This is a guest post by Alexander Garoutte.


By Flickr user jasmic – Creative Commons BY-NC-ND

My family has always been the “touchy-feely” type. Since birth, both my parents sent me off to bed each night with a kiss on the cheek. Every “hello” or “have a great day at school” would be accompanied by a warm embrace. As I moved through life, I am lucky to say that these affectionate traditions never wavered and remain with my family today.

As I entered the semi-adult world of undergraduate university, I found that many others shared this sense of physical affection — many evenings of faith sharing ended with hugs all around and it would be a surprise to say goodnight to a good friend without at least a quick hug. Even in my all-male service organization, we would finish our Spirituality Nights with a “brother hug” where we each hugged every member of the crew. This experience with friendly physical contact seemed the norm in California; maybe it’s part of the culture. However, when I moved to the East Coast I was surprised to find how sparse hugs seemed to be.

I have a couple of hilarious memories from my first few months in Philadelphia where I unwittingly went in for a hug with various male friends and co-workers and they quickly jumped back offering their hand for a handshake. Now, even living in Boston, I find that an embrace is not normative, that hugs are just not as common among friends.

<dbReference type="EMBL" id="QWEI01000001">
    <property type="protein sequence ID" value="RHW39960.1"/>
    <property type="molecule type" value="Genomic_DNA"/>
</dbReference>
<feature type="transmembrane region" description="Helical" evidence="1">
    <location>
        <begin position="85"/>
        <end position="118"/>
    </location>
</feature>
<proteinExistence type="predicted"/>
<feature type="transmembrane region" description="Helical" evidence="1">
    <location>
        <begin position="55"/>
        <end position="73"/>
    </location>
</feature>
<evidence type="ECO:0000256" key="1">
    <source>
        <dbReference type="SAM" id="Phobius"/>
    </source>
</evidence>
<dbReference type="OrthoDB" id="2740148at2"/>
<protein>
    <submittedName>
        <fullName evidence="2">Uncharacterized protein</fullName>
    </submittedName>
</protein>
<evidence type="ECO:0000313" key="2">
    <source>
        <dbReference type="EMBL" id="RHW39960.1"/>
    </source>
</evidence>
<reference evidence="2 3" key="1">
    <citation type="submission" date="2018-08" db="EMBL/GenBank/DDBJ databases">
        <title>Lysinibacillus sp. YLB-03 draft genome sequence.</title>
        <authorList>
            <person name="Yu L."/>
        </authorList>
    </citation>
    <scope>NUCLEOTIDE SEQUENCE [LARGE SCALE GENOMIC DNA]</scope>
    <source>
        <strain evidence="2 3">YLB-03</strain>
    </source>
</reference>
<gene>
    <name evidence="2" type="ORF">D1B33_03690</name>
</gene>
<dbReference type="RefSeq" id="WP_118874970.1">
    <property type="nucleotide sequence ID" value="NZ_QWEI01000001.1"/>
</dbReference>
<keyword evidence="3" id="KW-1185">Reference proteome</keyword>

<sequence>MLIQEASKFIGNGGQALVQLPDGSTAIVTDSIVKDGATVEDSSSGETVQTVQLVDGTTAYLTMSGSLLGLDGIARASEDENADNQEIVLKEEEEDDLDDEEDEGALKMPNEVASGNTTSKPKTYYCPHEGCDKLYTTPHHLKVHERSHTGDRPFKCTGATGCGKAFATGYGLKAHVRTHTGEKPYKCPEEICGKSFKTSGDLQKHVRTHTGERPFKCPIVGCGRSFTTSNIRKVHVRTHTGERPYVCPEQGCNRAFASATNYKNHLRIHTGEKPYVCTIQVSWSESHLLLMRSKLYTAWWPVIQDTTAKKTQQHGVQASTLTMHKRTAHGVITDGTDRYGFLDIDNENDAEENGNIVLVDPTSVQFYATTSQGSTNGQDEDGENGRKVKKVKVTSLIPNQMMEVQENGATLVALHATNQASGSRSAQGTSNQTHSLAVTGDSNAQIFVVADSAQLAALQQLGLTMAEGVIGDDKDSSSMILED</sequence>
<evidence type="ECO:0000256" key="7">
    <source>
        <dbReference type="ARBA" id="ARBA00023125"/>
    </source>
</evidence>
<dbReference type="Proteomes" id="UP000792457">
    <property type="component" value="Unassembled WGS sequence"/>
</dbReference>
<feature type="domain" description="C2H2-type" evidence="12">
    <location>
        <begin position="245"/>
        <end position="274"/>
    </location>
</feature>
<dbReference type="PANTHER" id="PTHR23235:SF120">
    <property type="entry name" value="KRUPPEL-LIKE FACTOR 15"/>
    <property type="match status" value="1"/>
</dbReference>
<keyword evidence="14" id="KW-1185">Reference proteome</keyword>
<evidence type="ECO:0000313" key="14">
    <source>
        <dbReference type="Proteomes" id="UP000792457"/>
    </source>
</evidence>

five love languagesThe topic of “Love Languages” is frequently considered within romantic contexts – it’s incredibly useful to be aware of the ways you and your partner primarily receive and give love. Yet, I think it can also be useful in friendly relationships, and especially in considering relationships with God. Knowing your own love language and those of your close friends can help you to beautifully deepen your relationships and your awareness of God’s action in your life.

If you have any experience with love languages (or have taken the online quiz to find yours), you probably can remember moments when a friend, partner, or family member has expressed their care for you in a particularly meaningful way that aligned with your love language. It could have been a special hand-made gift, a special note of affirmation, or a one-on-one coffee date. You might have even called these moments little “God-sends,” times when God seemed to be actively breaking into your world.

For me, because physical touch is my primary love language, I remember all those hugs from friends and family. Those moments of embrace have been truly graced, each a moment where God has entered into my consciousness in a special way. It’s an easy way for me to experience God’s love through others. I’ve also noticed that when I engage physical touch through imaginative prayer, such as imagining hugging Jesus, the prayer experience has a deeper impact.

Think back on times where you have felt God’s presence in others.

  • What made that moment so special? How would you describe the love language that you were experiencing?
  • In the future, how might you be able to look for God communicating through your primary love language?
  • Is there any way you might be able to integrate that love language into your experience of prayer?
  • How can you be more aware of (appropriately) acting as agent of God’s love through the various love languages?

For now, though the hugs are few and far between, I’m appreciating the God-filled embraces I do receive and looking forward to the next time I’m in touchy-feely California once more. (Until then, feel free to give me a hug – I’ve been told mine are the best.)